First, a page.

Why nature’s future underpins the future of business

One year on from The Kunming-Montreal Global Biodiversity Framework: Legal perspectives

4 min read

The Kunming-Montreal Global Biodiversity Framework adopted last December at COP15 aims to halt and reverse biodiversity loss by 2030, and features 23 non-legally binding targets for States. Target 15 concerns tools that enable businesses to assess and disclose biodiversity-related risks throughout their own operations and value chains.

Such tools are taking their legal shape. The Taskforce on Nature-related Financial Disclosures (TNFD) spent two years developing its nature-focused international corporate disclosure framework, finally released in September 2023. Much like the TCFD framework and ISSB standards, the TNFD framework is expected to be incorporated into some national regulatory frameworks in the coming years. The UK government has signalled its intention to implement the TNFD framework into domestic legislative architecture, in line with Target 15.

At a regional level, the EU has already introduced mandatory nature-related reporting obligations under the Corporate Sustainability Reporting Directive (CSRD), by obliging companies to report in line with the European Sustainability Reporting Standards (ESRS). Some of the ESRS integrate aspects of the TNFD's guiding approach, including the specific ESRS on pollution, water and marine resources, and biodiversity and ecosystems.

Certain jurisdictions have therefore underscored the need for companies to tackle the twin risks of climate change and biodiversity loss in an integrated way. Both risks are embedded into the architecture of the TNFD, which is built around the TCFD's 11 recommended disclosures, but through a nature lens. Strategic litigants are also requiring companies to view both risks in tandem.

An increase in strategic litigation that attempts to connect biodiversity loss with climate change is expected in some jurisdictions, with such claims focusing on corporates' duties to adequately manage nature-impacts in recognition of either a biodiversity-climate nexus, and/or biodiversity-human rights nexus. For example, in Australia, a new claim was brought in November 2023 by a shareholder against a financial institution, seeking the production of internal risk management documents relating to both climate change and biodiversity loss.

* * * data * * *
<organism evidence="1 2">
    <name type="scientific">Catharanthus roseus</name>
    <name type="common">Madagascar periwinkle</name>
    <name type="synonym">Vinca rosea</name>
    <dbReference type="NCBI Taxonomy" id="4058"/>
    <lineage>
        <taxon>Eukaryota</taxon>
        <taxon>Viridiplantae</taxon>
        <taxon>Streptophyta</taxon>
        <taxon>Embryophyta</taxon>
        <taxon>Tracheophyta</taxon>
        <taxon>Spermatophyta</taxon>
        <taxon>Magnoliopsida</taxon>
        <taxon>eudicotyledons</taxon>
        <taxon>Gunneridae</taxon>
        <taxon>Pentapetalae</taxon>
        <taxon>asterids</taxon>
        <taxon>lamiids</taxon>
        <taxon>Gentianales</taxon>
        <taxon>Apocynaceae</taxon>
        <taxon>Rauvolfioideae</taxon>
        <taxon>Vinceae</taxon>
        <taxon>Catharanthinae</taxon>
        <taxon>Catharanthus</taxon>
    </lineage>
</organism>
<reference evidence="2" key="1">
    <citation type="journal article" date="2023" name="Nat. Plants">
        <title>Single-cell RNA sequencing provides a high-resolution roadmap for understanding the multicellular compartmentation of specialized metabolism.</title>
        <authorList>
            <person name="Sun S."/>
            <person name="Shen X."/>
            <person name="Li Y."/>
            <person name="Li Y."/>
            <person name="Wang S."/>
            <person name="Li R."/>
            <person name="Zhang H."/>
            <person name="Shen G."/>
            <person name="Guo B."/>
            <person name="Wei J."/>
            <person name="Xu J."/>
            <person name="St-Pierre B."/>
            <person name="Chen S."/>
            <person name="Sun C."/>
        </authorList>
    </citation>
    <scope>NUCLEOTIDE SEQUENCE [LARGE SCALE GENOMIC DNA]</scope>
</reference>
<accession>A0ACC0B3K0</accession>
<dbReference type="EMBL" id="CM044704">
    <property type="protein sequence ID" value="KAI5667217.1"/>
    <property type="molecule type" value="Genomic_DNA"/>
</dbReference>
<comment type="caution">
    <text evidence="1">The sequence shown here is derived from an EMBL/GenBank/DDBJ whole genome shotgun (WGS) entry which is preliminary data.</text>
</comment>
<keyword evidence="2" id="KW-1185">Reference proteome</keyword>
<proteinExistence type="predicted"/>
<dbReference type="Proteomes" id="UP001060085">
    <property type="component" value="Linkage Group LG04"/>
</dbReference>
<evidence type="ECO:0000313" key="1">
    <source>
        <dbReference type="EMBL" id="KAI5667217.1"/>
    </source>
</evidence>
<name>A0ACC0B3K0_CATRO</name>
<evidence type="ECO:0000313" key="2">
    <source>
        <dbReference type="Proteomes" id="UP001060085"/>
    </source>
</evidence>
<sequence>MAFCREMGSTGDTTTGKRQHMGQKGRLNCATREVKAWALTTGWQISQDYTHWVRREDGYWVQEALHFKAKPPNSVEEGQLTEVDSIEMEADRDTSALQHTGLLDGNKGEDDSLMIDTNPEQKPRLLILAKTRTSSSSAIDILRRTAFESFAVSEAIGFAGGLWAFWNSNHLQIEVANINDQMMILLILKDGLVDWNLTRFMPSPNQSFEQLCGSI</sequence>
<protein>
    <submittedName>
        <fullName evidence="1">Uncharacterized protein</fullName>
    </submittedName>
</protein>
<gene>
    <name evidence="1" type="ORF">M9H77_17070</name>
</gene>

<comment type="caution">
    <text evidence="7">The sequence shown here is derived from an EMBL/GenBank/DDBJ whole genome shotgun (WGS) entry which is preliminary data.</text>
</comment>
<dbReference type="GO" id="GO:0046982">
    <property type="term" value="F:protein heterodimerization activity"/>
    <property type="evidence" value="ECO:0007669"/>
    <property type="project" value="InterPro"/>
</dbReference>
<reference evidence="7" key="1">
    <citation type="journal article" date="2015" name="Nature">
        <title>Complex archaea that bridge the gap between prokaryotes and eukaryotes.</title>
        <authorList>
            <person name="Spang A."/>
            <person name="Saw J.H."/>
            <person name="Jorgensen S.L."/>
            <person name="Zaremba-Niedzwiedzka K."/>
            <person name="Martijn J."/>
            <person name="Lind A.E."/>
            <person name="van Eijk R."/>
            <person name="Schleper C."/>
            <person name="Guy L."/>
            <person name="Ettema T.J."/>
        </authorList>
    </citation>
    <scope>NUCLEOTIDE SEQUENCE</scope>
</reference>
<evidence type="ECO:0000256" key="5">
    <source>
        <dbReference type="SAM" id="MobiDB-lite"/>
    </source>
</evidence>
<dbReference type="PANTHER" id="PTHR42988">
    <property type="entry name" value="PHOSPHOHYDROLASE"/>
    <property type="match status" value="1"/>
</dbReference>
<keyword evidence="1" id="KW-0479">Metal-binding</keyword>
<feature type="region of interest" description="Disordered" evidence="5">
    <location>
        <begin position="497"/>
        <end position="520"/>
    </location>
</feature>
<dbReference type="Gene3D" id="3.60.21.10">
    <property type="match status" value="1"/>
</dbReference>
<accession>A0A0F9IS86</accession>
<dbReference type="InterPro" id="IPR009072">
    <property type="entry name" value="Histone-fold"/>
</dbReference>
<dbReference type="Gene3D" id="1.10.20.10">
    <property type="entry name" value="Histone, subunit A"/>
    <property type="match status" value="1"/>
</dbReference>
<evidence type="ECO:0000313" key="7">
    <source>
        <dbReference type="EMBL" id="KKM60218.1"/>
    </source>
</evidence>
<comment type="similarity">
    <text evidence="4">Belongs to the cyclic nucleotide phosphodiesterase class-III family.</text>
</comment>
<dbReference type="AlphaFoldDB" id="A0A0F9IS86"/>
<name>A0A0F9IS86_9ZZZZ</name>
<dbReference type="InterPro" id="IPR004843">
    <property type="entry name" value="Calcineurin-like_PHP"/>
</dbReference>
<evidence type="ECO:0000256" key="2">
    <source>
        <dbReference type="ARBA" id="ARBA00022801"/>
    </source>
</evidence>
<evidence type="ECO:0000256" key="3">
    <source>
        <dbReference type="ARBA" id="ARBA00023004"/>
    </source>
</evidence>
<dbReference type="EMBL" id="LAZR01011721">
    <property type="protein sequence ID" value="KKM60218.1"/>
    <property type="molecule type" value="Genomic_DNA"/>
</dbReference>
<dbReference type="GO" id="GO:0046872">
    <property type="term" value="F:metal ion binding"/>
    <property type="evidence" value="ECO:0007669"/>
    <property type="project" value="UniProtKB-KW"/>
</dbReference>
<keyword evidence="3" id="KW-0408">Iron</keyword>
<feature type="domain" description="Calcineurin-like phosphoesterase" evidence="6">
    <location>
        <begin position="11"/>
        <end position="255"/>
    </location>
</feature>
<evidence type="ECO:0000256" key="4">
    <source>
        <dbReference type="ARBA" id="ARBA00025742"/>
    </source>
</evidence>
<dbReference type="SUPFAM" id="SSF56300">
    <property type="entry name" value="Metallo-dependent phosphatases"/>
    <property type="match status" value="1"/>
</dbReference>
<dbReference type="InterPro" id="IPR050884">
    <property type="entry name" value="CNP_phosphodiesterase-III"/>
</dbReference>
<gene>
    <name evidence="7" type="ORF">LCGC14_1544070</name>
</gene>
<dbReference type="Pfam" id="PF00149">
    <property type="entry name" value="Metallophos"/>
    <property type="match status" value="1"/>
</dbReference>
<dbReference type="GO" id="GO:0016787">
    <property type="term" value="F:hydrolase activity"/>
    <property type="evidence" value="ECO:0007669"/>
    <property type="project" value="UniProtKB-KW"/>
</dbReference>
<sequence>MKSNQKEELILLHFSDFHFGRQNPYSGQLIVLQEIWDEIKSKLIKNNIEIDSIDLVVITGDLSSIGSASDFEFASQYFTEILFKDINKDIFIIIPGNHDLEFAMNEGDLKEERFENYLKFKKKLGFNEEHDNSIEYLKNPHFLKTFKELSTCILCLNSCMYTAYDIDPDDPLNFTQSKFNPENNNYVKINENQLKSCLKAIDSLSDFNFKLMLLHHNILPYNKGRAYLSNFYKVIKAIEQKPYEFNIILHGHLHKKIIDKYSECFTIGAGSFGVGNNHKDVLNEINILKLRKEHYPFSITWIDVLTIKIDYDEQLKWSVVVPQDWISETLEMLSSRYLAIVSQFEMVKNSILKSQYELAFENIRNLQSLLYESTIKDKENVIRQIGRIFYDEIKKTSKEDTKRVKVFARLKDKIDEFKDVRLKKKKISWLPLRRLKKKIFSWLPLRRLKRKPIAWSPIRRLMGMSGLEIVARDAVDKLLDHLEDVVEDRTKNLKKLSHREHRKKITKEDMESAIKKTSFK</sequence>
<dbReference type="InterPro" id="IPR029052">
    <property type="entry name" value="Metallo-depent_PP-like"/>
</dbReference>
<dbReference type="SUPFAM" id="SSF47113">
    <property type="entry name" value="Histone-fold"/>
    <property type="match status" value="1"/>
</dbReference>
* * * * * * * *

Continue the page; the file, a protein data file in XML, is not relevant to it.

In some jurisdictions, directors could face allegations of personal liability for breaching their duty of care and diligence for failing to adequately manage nature-related risks (as recognised by the October 2023 Australian legal opinion referred to in the main report). In November 2023, the European parliament and Council reached an agreement on the revised directive on "the protection of environment through criminal law", which provides that strict criminal sanctions could be imposed (including prison sentences) on companies and/or directors complicit in "offences comparable to ecocide". The EU's Deforestation Regulation, targeting forest protection for specific commodities, is already in force.

The explosion of "greenwashing" litigation against companies in the past year points to a new potential frontier of "nature-washing" claims. The European parliament and Council are close to finalising the revised consumer protection directive on "unfair commercial practices" (UCPD) which has been frequently deployed in recent years as the legal basis for greenwashing claims before European domestic courts and consumer protection authorities. The revised directive expressly prohibits companies from making unsubstantiated generic 'green' claims such as "nature's friend" about their products or services.

Greenwashing accusations have also been levelled against companies relying on carbon credits, allegedly in place of direct greenhouse gas emissions reductions. In a previous FT Moral Money Forum report, we commented on how the voluntary carbon market has been met with controversy due to concerns around integrity and the end-use of credits. The voluntary biodiversity credit market (VBM) is evolving gradually — for example, New Zealand recently launched a consultation on a proposed biodiversity credit system, and carbon markets standard-setter Verra, released its biodiversity credit standard for consultation. The VBM could expose companies to similar litigation and reputational risk, if they rely on unsubstantiated or exaggerated biodiversity credits claims in their corporate disclosures or consumer-facing adverts.

Although a rare breed to-date, biodiversity-related shareholder resolutions are set to feature more prominently at future AGMs. In some jurisdictions, shareholder scrutiny is expected to increase across all industries, as Nature Action 100's 'eight key sectors' from which target companies will be drawn include:

  • Biotechnology and pharma
  • Chemicals
  • Household and personal goods
  • Consumer goods retail
  • Food production
  • Food and beverage retail
  • Forestry and paper
  • Metals and mining


White & Case LLP has partnered with the Financial Times on the publication of its Moral Money Forum reports, which explore key issues from the ESG debate. This article has been reproduced with permission from the Financial Times.

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